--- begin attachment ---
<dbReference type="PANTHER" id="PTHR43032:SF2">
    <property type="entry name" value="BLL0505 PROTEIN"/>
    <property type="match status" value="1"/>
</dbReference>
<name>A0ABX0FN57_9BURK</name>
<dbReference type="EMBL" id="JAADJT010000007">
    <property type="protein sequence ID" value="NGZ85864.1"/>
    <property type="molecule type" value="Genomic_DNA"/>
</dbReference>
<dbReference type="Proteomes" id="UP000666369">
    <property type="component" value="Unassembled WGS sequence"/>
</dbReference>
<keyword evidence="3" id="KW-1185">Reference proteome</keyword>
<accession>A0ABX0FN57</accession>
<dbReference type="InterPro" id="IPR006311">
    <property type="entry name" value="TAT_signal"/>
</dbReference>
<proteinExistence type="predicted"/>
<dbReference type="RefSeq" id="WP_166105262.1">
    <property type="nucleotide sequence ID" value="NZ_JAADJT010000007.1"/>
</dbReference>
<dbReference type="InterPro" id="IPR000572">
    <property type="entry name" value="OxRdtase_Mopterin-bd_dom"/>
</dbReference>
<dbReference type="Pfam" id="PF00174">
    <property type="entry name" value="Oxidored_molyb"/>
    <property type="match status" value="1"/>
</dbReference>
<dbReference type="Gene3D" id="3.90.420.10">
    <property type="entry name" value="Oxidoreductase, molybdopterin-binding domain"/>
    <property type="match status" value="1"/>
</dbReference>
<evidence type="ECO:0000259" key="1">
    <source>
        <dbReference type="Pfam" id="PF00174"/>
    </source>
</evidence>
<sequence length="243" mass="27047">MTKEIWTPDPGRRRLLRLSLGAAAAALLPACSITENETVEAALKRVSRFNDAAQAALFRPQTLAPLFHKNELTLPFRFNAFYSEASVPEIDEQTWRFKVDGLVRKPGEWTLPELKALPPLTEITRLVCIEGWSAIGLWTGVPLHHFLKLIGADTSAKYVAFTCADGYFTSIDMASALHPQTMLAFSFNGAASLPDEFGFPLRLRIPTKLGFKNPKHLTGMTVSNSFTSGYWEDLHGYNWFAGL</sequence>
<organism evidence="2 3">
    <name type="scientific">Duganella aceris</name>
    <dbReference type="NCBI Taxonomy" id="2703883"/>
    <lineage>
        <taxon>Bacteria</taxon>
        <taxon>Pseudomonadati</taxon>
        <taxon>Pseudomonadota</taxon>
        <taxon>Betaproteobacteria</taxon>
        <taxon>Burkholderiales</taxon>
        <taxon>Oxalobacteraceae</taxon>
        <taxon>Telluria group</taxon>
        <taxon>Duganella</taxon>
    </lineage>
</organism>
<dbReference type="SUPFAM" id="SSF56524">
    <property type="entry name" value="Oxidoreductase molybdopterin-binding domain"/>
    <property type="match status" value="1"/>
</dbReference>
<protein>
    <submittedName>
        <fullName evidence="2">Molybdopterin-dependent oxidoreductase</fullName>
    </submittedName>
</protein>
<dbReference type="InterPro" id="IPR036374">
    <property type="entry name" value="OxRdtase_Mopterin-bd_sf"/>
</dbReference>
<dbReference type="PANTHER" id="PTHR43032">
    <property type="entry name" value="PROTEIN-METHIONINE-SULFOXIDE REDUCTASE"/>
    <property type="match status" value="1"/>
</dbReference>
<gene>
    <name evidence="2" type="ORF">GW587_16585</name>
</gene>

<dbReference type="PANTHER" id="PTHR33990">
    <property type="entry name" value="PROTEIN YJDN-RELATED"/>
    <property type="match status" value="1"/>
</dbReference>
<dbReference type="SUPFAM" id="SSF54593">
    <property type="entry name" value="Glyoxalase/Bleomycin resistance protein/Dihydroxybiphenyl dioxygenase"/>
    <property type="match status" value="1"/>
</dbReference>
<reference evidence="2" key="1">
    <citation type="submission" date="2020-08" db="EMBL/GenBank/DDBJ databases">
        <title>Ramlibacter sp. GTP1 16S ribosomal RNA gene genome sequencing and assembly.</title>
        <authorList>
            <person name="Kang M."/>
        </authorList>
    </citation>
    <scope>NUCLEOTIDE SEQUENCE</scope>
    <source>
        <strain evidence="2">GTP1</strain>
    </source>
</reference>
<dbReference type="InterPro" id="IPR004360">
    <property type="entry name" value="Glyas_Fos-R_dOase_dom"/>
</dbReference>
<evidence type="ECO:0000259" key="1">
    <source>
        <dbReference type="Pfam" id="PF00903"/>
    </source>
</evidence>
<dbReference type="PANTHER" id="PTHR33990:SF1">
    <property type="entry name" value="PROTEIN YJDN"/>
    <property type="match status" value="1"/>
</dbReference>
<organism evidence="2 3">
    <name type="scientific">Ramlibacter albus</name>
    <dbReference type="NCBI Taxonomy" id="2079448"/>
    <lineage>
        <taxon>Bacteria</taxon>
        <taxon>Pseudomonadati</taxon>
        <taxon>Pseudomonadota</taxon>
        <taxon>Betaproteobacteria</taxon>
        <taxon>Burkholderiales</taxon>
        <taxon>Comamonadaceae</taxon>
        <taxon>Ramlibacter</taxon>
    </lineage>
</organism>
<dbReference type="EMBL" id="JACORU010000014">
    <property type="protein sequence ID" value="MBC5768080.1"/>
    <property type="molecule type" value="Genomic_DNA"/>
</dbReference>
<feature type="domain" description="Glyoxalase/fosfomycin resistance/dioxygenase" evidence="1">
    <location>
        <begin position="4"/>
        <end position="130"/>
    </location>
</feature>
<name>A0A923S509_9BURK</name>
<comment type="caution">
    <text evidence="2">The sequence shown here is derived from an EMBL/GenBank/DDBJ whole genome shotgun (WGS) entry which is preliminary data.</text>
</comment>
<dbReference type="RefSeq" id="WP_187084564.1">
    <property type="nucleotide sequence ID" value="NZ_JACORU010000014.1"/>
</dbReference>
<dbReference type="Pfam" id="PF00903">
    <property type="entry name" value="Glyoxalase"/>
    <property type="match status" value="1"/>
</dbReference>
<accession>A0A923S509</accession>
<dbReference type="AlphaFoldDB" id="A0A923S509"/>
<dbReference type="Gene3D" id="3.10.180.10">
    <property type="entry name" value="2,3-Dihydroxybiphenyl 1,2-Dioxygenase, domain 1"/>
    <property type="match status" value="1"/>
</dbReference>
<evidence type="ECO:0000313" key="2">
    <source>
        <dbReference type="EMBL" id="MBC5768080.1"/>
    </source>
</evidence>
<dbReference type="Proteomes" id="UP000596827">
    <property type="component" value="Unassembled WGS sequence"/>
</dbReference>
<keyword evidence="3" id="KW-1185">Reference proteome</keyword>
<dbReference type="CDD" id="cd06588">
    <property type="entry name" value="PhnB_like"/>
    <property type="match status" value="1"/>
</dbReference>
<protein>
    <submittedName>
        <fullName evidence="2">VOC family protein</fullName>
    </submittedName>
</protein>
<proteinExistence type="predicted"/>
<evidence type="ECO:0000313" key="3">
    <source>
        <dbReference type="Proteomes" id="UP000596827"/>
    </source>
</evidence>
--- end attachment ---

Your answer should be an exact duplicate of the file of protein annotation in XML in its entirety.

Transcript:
<dbReference type="PANTHER" id="PTHR43032:SF2">
    <property type="entry name" value="BLL0505 PROTEIN"/>
    <property type="match status" value="1"/>
</dbReference>
<name>A0ABX0FN57_9BURK</name>
<dbReference type="EMBL" id="JAADJT010000007">
    <property type="protein sequence ID" value="NGZ85864.1"/>
    <property type="molecule type" value="Genomic_DNA"/>
</dbReference>
<dbReference type="Proteomes" id="UP000666369">
    <property type="component" value="Unassembled WGS sequence"/>
</dbReference>
<keyword evidence="3" id="KW-1185">Reference proteome</keyword>
<accession>A0ABX0FN57</accession>
<dbReference type="InterPro" id="IPR006311">
    <property type="entry name" value="TAT_signal"/>
</dbReference>
<proteinExistence type="predicted"/>
<dbReference type="RefSeq" id="WP_166105262.1">
    <property type="nucleotide sequence ID" value="NZ_JAADJT010000007.1"/>
</dbReference>
<dbReference type="InterPro" id="IPR000572">
    <property type="entry name" value="OxRdtase_Mopterin-bd_dom"/>
</dbReference>
<dbReference type="Pfam" id="PF00174">
    <property type="entry name" value="Oxidored_molyb"/>
    <property type="match status" value="1"/>
</dbReference>
<dbReference type="Gene3D" id="3.90.420.10">
    <property type="entry name" value="Oxidoreductase, molybdopterin-binding domain"/>
    <property type="match status" value="1"/>
</dbReference>
<evidence type="ECO:0000259" key="1">
    <source>
        <dbReference type="Pfam" id="PF00174"/>
    </source>
</evidence>
<sequence length="243" mass="27047">MTKEIWTPDPGRRRLLRLSLGAAAAALLPACSITENETVEAALKRVSRFNDAAQAALFRPQTLAPLFHKNELTLPFRFNAFYSEASVPEIDEQTWRFKVDGLVRKPGEWTLPELKALPPLTEITRLVCIEGWSAIGLWTGVPLHHFLKLIGADTSAKYVAFTCADGYFTSIDMASALHPQTMLAFSFNGAASLPDEFGFPLRLRIPTKLGFKNPKHLTGMTVSNSFTSGYWEDLHGYNWFAGL</sequence>
<organism evidence="2 3">
    <name type="scientific">Duganella aceris</name>
    <dbReference type="NCBI Taxonomy" id="2703883"/>
    <lineage>
        <taxon>Bacteria</taxon>
        <taxon>Pseudomonadati</taxon>
        <taxon>Pseudomonadota</taxon>
        <taxon>Betaproteobacteria</taxon>
        <taxon>Burkholderiales</taxon>
        <taxon>Oxalobacteraceae</taxon>
        <taxon>Telluria group</taxon>
        <taxon>Duganella</taxon>
    </lineage>
</organism>
<dbReference type="SUPFAM" id="SSF56524">
    <property type="entry name" value="Oxidoreductase molybdopterin-binding domain"/>
    <property type="match status" value="1"/>
</dbReference>
<protein>
    <submittedName>
        <fullName evidence="2">Molybdopterin-dependent oxidoreductase</fullName>
    </submittedName>
</protein>
<dbReference type="InterPro" id="IPR036374">
    <property type="entry name" value="OxRdtase_Mopterin-bd_sf"/>
</dbReference>
<dbReference type="PANTHER" id="PTHR43032">
    <property type="entry name" value="PROTEIN-METHIONINE-SULFOXIDE REDUCTASE"/>
    <property type="match status" value="1"/>
</dbReference>
<gene>
    <name evidence="2" type="ORF">GW587_16585</name>
</gene>

<dbReference type="PANTHER" id="PTHR33990">
    <property type="entry name" value="PROTEIN YJDN-RELATED"/>
    <property type="match status" value="1"/>
</dbReference>
<dbReference type="SUPFAM" id="SSF54593">
    <property type="entry name" value="Glyoxalase/Bleomycin resistance protein/Dihydroxybiphenyl dioxygenase"/>
    <property type="match status" value="1"/>
</dbReference>
<reference evidence="2" key="1">
    <citation type="submission" date="2020-08" db="EMBL/GenBank/DDBJ databases">
        <title>Ramlibacter sp. GTP1 16S ribosomal RNA gene genome sequencing and assembly.</title>
        <authorList>
            <person name="Kang M."/>
        </authorList>
    </citation>
    <scope>NUCLEOTIDE SEQUENCE</scope>
    <source>
        <strain evidence="2">GTP1</strain>
    </source>
</reference>
<dbReference type="InterPro" id="IPR004360">
    <property type="entry name" value="Glyas_Fos-R_dOase_dom"/>
</dbReference>
<evidence type="ECO:0000259" key="1">
    <source>
        <dbReference type="Pfam" id="PF00903"/>
    </source>
</evidence>
<dbReference type="PANTHER" id="PTHR33990:SF1">
    <property type="entry name" value="PROTEIN YJDN"/>
    <property type="match status" value="1"/>
</dbReference>
<organism evidence="2 3">
    <name type="scientific">Ramlibacter albus</name>
    <dbReference type="NCBI Taxonomy" id="2079448"/>
    <lineage>
        <taxon>Bacteria</taxon>
        <taxon>Pseudomonadati</taxon>
        <taxon>Pseudomonadota</taxon>
        <taxon>Betaproteobacteria</taxon>
        <taxon>Burkholderiales</taxon>
        <taxon>Comamonadaceae</taxon>
        <taxon>Ramlibacter</taxon>
    </lineage>
</organism>
<dbReference type="EMBL" id="JACORU010000014">
    <property type="protein sequence ID" value="MBC5768080.1"/>
    <property type="molecule type" value="Genomic_DNA"/>
</dbReference>
<feature type="domain" description="Glyoxalase/fosfomycin resistance/dioxygenase" evidence="1">
    <location>
        <begin position="4"/>
        <end position="130"/>
    </location>
</feature>
<name>A0A923S509_9BURK</name>
<comment type="caution">
    <text evidence="2">The sequence shown here is derived from an EMBL/GenBank/DDBJ whole genome shotgun (WGS) entry which is preliminary data.</text>
</comment>
<dbReference type="RefSeq" id="WP_187084564.1">
    <property type="nucleotide sequence ID" value="NZ_JACORU010000014.1"/>
</dbReference>
<dbReference type="Pfam" id="PF00903">
    <property type="entry name" value="Glyoxalase"/>
    <property type="match status" value="1"/>
</dbReference>
<accession>A0A923S509</accession>
<dbReference type="AlphaFoldDB" id="A0A923S509"/>
<dbReference type="Gene3D" id="3.10.180.10">
    <property type="entry name" value="2,3-Dihydroxybiphenyl 1,2-Dioxygenase, domain 1"/>
    <property type="match status" value="1"/>
</dbReference>
<evidence type="ECO:0000313" key="2">
    <source>
        <dbReference type="EMBL" id="MBC5768080.1"/>
    </source>
</evidence>
<dbReference type="Proteomes" id="UP000596827">
    <property type="component" value="Unassembled WGS sequence"/>
</dbReference>
<keyword evidence="3" id="KW-1185">Reference proteome</keyword>
<dbReference type="CDD" id="cd06588">
    <property type="entry name" value="PhnB_like"/>
    <property type="match status" value="1"/>
</dbReference>
<protein>
    <submittedName>
        <fullName evidence="2">VOC family protein</fullName>
    </submittedName>
</protein>
<proteinExistence type="predicted"/>
<evidence type="ECO:0000313" key="3">
    <source>
        <dbReference type="Proteomes" id="UP000596827"/>
    </source>
</evidence>